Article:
Ankara has described French President Emmanuel Macron’s recent statement that Turkey’s ongoing military operation into northern Syria should not turn into an “invasion” as evidence of a “crooked view.”
“If France is interpreting this issue as an [invasion operation], we need to assess what they have done in Syria accordingly,” Prime Minister Binali Yıldırım told reporters at a joint press conference with visiting Lebanese Prime Minister Saad Hariri on Jan. 31.
“This is a crooked idea from the start. The whole world knows that Turkey is not acting with an invasive mind. They should know it too,” he said.
Yıldırım was responding to a question about Macron’s statement on the Turkish Armed Forces’ “Operation Olive Branch” into Afrin in northern Syria in a bid to clear the area of the Syrian Kurdish People’s Protection Units (YPG).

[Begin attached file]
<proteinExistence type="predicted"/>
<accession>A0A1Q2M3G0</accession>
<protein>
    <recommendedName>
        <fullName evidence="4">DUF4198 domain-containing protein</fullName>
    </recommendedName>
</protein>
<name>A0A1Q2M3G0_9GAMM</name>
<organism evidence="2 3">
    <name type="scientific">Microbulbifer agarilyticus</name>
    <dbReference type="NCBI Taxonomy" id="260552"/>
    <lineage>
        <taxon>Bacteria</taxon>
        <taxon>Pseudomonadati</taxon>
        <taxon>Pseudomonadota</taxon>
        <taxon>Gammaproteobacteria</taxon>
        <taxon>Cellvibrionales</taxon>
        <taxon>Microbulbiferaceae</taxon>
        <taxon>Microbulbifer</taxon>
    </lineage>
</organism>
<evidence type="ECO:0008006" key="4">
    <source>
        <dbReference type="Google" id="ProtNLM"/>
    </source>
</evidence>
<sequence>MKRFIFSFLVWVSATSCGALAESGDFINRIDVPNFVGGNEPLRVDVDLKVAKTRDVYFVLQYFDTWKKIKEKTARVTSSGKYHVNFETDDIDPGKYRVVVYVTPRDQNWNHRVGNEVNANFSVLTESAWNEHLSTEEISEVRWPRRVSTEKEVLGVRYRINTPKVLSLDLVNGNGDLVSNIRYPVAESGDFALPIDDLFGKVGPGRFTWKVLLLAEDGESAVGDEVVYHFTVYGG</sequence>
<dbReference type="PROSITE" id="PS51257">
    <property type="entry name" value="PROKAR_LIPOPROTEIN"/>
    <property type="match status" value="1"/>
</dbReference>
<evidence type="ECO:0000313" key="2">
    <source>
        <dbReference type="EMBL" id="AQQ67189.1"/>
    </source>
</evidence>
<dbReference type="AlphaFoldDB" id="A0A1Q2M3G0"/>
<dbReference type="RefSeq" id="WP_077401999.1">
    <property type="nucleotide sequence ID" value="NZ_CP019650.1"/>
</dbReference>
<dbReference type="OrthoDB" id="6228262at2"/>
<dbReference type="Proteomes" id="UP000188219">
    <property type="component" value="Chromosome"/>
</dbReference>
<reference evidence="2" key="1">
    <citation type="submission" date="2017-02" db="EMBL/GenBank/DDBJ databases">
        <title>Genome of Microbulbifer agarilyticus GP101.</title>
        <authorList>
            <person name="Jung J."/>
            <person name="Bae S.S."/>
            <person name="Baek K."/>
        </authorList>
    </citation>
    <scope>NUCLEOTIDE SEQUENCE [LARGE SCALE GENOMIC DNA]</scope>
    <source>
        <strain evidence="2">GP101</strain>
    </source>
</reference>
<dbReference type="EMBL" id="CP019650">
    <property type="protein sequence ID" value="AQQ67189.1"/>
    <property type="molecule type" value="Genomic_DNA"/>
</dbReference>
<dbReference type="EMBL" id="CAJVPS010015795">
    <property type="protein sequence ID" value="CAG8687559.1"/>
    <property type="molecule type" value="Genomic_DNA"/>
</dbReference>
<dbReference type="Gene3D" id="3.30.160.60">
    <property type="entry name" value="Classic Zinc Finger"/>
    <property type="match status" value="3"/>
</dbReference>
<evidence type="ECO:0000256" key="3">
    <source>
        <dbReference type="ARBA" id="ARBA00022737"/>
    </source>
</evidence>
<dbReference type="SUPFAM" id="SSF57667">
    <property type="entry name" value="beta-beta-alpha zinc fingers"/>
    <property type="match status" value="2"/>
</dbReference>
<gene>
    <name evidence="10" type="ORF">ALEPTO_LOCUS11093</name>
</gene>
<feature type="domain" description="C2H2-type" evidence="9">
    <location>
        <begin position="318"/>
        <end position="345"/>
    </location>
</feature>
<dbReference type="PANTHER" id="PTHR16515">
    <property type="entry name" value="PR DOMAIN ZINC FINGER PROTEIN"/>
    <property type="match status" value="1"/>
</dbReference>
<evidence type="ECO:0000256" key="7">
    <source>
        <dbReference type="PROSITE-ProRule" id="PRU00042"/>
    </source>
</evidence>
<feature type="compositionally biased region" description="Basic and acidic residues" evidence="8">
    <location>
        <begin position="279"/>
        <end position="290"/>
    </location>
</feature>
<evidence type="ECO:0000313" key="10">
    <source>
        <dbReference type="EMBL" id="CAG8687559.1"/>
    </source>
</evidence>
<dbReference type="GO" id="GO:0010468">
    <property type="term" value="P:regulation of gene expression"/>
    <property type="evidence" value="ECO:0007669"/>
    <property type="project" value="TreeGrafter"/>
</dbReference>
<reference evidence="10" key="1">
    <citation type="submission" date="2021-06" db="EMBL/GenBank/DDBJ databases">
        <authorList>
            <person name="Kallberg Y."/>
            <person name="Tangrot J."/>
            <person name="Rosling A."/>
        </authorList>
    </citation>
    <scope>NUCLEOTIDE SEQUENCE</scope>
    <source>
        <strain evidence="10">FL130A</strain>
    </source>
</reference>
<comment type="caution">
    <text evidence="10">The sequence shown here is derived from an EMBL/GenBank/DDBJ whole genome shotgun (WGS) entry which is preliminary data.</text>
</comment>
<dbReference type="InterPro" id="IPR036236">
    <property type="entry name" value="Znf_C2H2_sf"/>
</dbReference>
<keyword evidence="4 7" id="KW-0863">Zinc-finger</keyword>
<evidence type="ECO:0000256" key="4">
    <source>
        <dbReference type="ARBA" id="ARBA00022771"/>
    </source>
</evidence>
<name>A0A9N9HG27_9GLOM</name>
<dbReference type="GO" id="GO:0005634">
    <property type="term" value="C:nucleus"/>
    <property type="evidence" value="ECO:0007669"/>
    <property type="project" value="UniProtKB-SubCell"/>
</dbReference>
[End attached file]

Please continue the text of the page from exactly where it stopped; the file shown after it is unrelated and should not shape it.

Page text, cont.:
“If the operation becomes more than fighting a potential terrorist threat on the Turkish border and turns into an invasion operation, we would have a real problem with that,” he said in an interview with French newspaper Le Figaro on Jan. 31.
Macron stressed the need for discussions between European and NATO allies over the operation, vowing to speak with President Recep Tayyip Erdoğan.
“With respect to the stability and protection of borders, Turkey has some security-related expectations. But we cannot build security without respecting the sovereignty of Syria against an enemy that is not DAESH,” he said, referring to the Islamic State of Iraq and the Levant (ISIL).
The French president also signaled the establishment of a “broader framework” to bring about a solution to the Syrian question, saying the recent Russia-led Sochi talks have not yielded any result.
Macron told Le Figaro that he would like to work with Jordan, Saudi Arabia, the United States and Egypt to develop an inclusive mechanism to resolve the problem and he would work to convince Turkey and Russia to this end.